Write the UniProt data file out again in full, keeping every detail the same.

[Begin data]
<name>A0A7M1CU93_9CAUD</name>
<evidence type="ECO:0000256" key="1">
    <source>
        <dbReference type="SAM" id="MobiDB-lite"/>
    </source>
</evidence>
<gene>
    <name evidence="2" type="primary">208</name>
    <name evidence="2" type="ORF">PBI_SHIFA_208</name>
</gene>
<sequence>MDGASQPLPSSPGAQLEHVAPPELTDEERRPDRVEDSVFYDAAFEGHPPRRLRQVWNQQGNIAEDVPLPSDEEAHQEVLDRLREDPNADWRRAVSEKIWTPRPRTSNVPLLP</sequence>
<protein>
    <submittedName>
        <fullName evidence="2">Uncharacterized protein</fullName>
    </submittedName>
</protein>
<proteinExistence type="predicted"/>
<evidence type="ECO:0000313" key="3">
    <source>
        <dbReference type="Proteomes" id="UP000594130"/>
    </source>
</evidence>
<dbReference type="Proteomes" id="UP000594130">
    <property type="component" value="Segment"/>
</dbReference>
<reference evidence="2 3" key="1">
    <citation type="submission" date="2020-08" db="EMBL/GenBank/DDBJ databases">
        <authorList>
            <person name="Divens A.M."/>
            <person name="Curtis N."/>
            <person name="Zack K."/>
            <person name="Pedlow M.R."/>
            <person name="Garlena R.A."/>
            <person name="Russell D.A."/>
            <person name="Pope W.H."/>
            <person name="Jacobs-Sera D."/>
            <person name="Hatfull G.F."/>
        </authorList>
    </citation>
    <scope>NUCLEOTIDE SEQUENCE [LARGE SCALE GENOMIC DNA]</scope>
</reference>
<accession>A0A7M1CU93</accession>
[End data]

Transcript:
<name>A0A7M1CU93_9CAUD</name>
<evidence type="ECO:0000256" key="1">
    <source>
        <dbReference type="SAM" id="MobiDB-lite"/>
    </source>
</evidence>
<gene>
    <name evidence="2" type="primary">208</name>
    <name evidence="2" type="ORF">PBI_SHIFA_208</name>
</gene>
<sequence>MDGASQPLPSSPGAQLEHVAPPELTDEERRPDRVEDSVFYDAAFEGHPPRRLRQVWNQQGNIAEDVPLPSDEEAHQEVLDRLREDPNADWRRAVSEKIWTPRPRTSNVPLLP</sequence>
<protein>
    <submittedName>
        <fullName evidence="2">Uncharacterized protein</fullName>
    </submittedName>
</protein>
<proteinExistence type="predicted"/>
<evidence type="ECO:0000313" key="3">
    <source>
        <dbReference type="Proteomes" id="UP000594130"/>
    </source>
</evidence>
<dbReference type="Proteomes" id="UP000594130">
    <property type="component" value="Segment"/>
</dbReference>
<reference evidence="2 3" key="1">
    <citation type="submission" date="2020-08" db="EMBL/GenBank/DDBJ databases">
        <authorList>
            <person name="Divens A.M."/>
            <person name="Curtis N."/>
            <person name="Zack K."/>
            <person name="Pedlow M.R."/>
            <person name="Garlena R.A."/>
            <person name="Russell D.A."/>
            <person name="Pope W.H."/>
            <person name="Jacobs-Sera D."/>
            <person name="Hatfull G.F."/>
        </authorList>
    </citation>
    <scope>NUCLEOTIDE SEQUENCE [LARGE SCALE GENOMIC DNA]</scope>
</reference>
<accession>A0A7M1CU93</accession>